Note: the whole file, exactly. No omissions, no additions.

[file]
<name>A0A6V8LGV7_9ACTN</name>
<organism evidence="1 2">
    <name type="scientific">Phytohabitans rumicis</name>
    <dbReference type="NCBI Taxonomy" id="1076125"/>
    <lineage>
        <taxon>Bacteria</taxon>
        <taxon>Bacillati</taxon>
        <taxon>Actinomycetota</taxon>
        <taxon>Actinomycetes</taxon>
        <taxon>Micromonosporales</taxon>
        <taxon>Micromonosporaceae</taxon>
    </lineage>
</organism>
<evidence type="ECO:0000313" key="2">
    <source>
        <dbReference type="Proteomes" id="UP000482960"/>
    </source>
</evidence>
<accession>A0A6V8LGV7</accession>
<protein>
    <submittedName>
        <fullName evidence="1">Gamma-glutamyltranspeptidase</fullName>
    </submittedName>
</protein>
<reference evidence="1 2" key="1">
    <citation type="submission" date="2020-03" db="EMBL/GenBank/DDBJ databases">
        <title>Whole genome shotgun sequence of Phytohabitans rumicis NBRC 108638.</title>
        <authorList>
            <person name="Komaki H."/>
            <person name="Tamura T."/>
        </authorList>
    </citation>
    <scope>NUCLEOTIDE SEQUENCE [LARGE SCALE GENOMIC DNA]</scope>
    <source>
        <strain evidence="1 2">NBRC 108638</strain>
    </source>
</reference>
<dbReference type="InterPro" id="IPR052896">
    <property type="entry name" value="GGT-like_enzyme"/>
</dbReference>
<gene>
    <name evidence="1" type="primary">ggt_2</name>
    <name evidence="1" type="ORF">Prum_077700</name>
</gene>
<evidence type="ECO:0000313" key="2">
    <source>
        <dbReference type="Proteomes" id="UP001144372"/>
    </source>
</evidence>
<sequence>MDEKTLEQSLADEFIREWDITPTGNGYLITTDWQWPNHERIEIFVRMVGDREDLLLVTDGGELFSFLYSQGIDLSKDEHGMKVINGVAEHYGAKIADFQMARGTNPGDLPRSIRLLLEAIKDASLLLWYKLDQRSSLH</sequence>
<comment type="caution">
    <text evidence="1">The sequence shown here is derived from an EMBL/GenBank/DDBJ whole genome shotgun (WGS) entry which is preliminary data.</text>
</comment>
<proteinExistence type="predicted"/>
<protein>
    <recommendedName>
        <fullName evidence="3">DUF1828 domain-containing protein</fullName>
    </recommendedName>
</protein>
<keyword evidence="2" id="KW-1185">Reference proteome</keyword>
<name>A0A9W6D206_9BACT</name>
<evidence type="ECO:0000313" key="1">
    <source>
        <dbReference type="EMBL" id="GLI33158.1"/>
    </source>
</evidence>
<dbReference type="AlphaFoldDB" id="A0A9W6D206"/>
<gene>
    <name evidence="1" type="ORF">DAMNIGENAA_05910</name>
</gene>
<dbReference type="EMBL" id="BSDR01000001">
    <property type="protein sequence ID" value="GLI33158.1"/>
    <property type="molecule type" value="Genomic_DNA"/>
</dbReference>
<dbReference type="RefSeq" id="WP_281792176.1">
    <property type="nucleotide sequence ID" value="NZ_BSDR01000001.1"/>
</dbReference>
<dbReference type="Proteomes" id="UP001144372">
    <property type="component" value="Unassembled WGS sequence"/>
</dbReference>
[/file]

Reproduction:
<name>A0A6V8LGV7_9ACTN</name>
<organism evidence="1 2">
    <name type="scientific">Phytohabitans rumicis</name>
    <dbReference type="NCBI Taxonomy" id="1076125"/>
    <lineage>
        <taxon>Bacteria</taxon>
        <taxon>Bacillati</taxon>
        <taxon>Actinomycetota</taxon>
        <taxon>Actinomycetes</taxon>
        <taxon>Micromonosporales</taxon>
        <taxon>Micromonosporaceae</taxon>
    </lineage>
</organism>
<evidence type="ECO:0000313" key="2">
    <source>
        <dbReference type="Proteomes" id="UP000482960"/>
    </source>
</evidence>
<accession>A0A6V8LGV7</accession>
<protein>
    <submittedName>
        <fullName evidence="1">Gamma-glutamyltranspeptidase</fullName>
    </submittedName>
</protein>
<reference evidence="1 2" key="1">
    <citation type="submission" date="2020-03" db="EMBL/GenBank/DDBJ databases">
        <title>Whole genome shotgun sequence of Phytohabitans rumicis NBRC 108638.</title>
        <authorList>
            <person name="Komaki H."/>
            <person name="Tamura T."/>
        </authorList>
    </citation>
    <scope>NUCLEOTIDE SEQUENCE [LARGE SCALE GENOMIC DNA]</scope>
    <source>
        <strain evidence="1 2">NBRC 108638</strain>
    </source>
</reference>
<dbReference type="InterPro" id="IPR052896">
    <property type="entry name" value="GGT-like_enzyme"/>
</dbReference>
<gene>
    <name evidence="1" type="primary">ggt_2</name>
    <name evidence="1" type="ORF">Prum_077700</name>
</gene>
<evidence type="ECO:0000313" key="2">
    <source>
        <dbReference type="Proteomes" id="UP001144372"/>
    </source>
</evidence>
<sequence>MDEKTLEQSLADEFIREWDITPTGNGYLITTDWQWPNHERIEIFVRMVGDREDLLLVTDGGELFSFLYSQGIDLSKDEHGMKVINGVAEHYGAKIADFQMARGTNPGDLPRSIRLLLEAIKDASLLLWYKLDQRSSLH</sequence>
<comment type="caution">
    <text evidence="1">The sequence shown here is derived from an EMBL/GenBank/DDBJ whole genome shotgun (WGS) entry which is preliminary data.</text>
</comment>
<proteinExistence type="predicted"/>
<protein>
    <recommendedName>
        <fullName evidence="3">DUF1828 domain-containing protein</fullName>
    </recommendedName>
</protein>
<keyword evidence="2" id="KW-1185">Reference proteome</keyword>
<name>A0A9W6D206_9BACT</name>
<evidence type="ECO:0000313" key="1">
    <source>
        <dbReference type="EMBL" id="GLI33158.1"/>
    </source>
</evidence>
<dbReference type="AlphaFoldDB" id="A0A9W6D206"/>
<gene>
    <name evidence="1" type="ORF">DAMNIGENAA_05910</name>
</gene>
<dbReference type="EMBL" id="BSDR01000001">
    <property type="protein sequence ID" value="GLI33158.1"/>
    <property type="molecule type" value="Genomic_DNA"/>
</dbReference>
<dbReference type="RefSeq" id="WP_281792176.1">
    <property type="nucleotide sequence ID" value="NZ_BSDR01000001.1"/>
</dbReference>
<dbReference type="Proteomes" id="UP001144372">
    <property type="component" value="Unassembled WGS sequence"/>
</dbReference>